North Hills Christian fifth-graders learn to mummify a chicken
Published 12:00 am Thursday, January 17, 2019
SALISBURY — North Hills Christian School fifth-grader Renna Linn was elated to pull on rubber gloves for her science class’ latest project — learning about mummification as it was done in ancient Egypt.
The students got their gloved hands dirty as they poured household ingredients into a plastic bag to begin the process that would mummify a chicken.
Over the next six weeks, students will meet in the science lab with their parent volunteers and a few Salisbury firefighters, who’ve volunteered for the lesson for the past three years.
“I think it’s very, very fun. It’s educational, and we are learning about mummies,” Renna said.
Renna said she wasn’t aware there was an actual mummification process.
“I just thought they wrapped them in toilet paper,” she said with a laugh.
Renna’s friend Emily Teague said she is excited to see how the mummified chickens will turn out.
Teague said the project was “very disgustin,” but at the same time “pretty cool.”
The idea to mummify a chicken isn’t new, but it gets the students interested in science and hands-on learning, said instructor Leslie Pullen.
Pullen, who retired a few years ago from Rowan-Salisbury Schools, now teaches anatomy and biology at Rowan-Cabarrus Community College. She often helps with the science lab at North Hills.
Pullen said she hopes the ultimate outcome is that students “fall in love with science.”
In addition to getting hands-on experience, she said, they are learning to work together, how to properly measure, reading about Eygpt, following instructions and seeing a task to the end.
Students received cornish hens that were bought frozen and thawed. They washed, dried and rubbed the chickens down with rubbing alcohol. Then they added exact measurements of salt, baking soda and cinnamon. The chickens were placed in bags and sealed.
The chickens were taken home by the volunteer parents and returned the next week for more of the salt, baking soda and cinnamon mixture.
Susan Watkins said she didn’t hesitate when it came to volunteering in her child’s class. Watkins read her instructions carefully and learned about the process before attending the lab.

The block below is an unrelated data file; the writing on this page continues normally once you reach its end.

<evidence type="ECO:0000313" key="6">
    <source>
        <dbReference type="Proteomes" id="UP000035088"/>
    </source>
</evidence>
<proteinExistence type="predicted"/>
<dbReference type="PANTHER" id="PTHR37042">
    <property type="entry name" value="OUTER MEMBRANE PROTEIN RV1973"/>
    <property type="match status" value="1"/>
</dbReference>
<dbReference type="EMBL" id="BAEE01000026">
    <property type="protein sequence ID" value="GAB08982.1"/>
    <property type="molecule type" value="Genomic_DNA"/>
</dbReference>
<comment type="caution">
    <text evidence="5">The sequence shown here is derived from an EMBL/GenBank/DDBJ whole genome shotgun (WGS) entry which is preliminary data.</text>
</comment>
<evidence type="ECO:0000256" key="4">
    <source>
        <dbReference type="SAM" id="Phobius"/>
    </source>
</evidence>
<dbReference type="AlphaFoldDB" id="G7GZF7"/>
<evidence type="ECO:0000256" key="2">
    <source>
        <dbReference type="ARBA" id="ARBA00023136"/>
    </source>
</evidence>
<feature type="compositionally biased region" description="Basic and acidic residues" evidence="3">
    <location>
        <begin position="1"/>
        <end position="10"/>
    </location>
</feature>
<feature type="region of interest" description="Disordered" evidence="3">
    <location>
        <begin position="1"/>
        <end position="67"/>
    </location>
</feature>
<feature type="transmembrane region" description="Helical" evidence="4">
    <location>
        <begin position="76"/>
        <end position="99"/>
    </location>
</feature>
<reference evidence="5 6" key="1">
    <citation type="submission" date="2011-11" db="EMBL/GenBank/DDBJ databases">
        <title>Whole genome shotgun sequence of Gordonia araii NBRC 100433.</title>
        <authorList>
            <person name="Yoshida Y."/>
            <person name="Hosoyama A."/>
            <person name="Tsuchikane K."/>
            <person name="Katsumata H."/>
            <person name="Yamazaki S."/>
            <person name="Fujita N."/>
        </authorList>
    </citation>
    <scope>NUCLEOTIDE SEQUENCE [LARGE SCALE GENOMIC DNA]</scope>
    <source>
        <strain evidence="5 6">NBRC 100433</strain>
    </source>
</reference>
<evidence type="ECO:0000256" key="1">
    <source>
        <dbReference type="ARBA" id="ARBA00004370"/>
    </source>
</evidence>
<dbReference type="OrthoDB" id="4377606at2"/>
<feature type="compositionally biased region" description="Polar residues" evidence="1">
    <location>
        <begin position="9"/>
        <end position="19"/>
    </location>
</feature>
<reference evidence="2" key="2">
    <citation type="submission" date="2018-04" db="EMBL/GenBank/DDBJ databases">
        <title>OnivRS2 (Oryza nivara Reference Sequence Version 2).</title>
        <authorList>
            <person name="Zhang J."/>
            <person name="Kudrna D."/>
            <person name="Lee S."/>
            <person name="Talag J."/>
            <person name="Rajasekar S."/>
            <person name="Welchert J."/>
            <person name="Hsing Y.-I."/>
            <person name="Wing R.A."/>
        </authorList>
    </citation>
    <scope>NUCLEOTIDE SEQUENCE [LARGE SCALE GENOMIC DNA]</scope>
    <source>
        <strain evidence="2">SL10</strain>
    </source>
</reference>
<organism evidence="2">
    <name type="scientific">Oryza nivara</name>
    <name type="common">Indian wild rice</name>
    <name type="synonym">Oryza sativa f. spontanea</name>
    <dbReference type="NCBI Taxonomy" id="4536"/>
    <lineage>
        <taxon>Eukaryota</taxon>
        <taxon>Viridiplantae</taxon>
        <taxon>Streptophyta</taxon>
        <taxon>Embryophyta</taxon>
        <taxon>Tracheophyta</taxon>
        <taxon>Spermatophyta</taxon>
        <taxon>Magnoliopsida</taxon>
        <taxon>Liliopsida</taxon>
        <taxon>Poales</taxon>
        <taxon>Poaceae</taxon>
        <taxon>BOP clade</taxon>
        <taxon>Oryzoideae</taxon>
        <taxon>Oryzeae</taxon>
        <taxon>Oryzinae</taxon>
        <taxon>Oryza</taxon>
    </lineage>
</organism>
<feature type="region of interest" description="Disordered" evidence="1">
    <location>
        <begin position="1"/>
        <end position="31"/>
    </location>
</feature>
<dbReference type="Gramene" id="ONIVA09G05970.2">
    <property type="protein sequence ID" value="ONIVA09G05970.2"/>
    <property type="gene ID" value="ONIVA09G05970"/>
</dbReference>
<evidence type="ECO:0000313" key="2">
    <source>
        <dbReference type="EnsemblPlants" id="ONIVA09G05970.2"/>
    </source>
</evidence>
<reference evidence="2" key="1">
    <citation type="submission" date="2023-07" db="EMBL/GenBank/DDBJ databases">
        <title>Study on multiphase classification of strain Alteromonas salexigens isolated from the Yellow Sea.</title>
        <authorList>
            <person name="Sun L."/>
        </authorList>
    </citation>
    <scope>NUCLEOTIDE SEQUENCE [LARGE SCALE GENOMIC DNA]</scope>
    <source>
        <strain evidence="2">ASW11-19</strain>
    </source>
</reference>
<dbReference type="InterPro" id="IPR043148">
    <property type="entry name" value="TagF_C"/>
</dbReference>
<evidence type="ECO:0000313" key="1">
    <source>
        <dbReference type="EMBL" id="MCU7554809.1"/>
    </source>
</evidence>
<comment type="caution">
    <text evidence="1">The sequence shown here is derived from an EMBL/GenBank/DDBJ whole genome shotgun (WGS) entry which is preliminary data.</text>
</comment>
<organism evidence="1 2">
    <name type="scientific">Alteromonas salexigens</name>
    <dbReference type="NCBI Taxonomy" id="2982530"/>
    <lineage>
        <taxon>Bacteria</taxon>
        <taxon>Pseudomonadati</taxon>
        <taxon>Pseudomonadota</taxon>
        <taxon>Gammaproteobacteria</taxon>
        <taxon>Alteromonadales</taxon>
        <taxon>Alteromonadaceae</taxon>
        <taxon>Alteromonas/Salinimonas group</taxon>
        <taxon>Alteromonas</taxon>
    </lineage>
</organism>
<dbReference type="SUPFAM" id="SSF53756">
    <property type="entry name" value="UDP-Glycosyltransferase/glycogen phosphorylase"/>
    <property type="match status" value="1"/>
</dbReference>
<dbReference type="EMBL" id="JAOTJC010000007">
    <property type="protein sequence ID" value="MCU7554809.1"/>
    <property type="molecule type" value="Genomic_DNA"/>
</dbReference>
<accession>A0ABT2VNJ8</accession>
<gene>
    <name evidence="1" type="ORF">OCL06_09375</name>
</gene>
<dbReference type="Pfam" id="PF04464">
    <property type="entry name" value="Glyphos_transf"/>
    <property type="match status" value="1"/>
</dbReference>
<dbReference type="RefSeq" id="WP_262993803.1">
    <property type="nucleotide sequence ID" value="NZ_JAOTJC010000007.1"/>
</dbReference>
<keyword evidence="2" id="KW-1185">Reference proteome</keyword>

She said the students have been talking about the experiment since before the Christmas holiday.
Watkins said she recalls dissecting the customary frog and worm when she was in science class, but she was delighted at how the students could apply what they’ve learned about the circulatory and respiratory systems in their current project.
“They are not playing in the fifth grade,” she said of the caliber of the project. “It exposes them to things they don’t typically see. It adds a different dimension.”
Watkins and another parent volunteer, Aimee Merrell, both said they appreciate how the science class is tied to biblical discussions.
One such discussion was about the heart and how “Jesus is the heart of everything we do,” Merrell said.
Salisbury city Fire Marshal Terry Smith said the Fire Department began volunteering for the science experiment three years ago after some firefighters went to the school to read to students.
“It gets us involved with the children as mentors,” Smith said.
Smith said they look forward each year to getting in the classroom, following the project to the end and helping students accomplish their goals. This year, he was joined by firefighters Wesley Jackson and Kim Boling.
Contact reporter Shavonne Walker at 704-797-4253.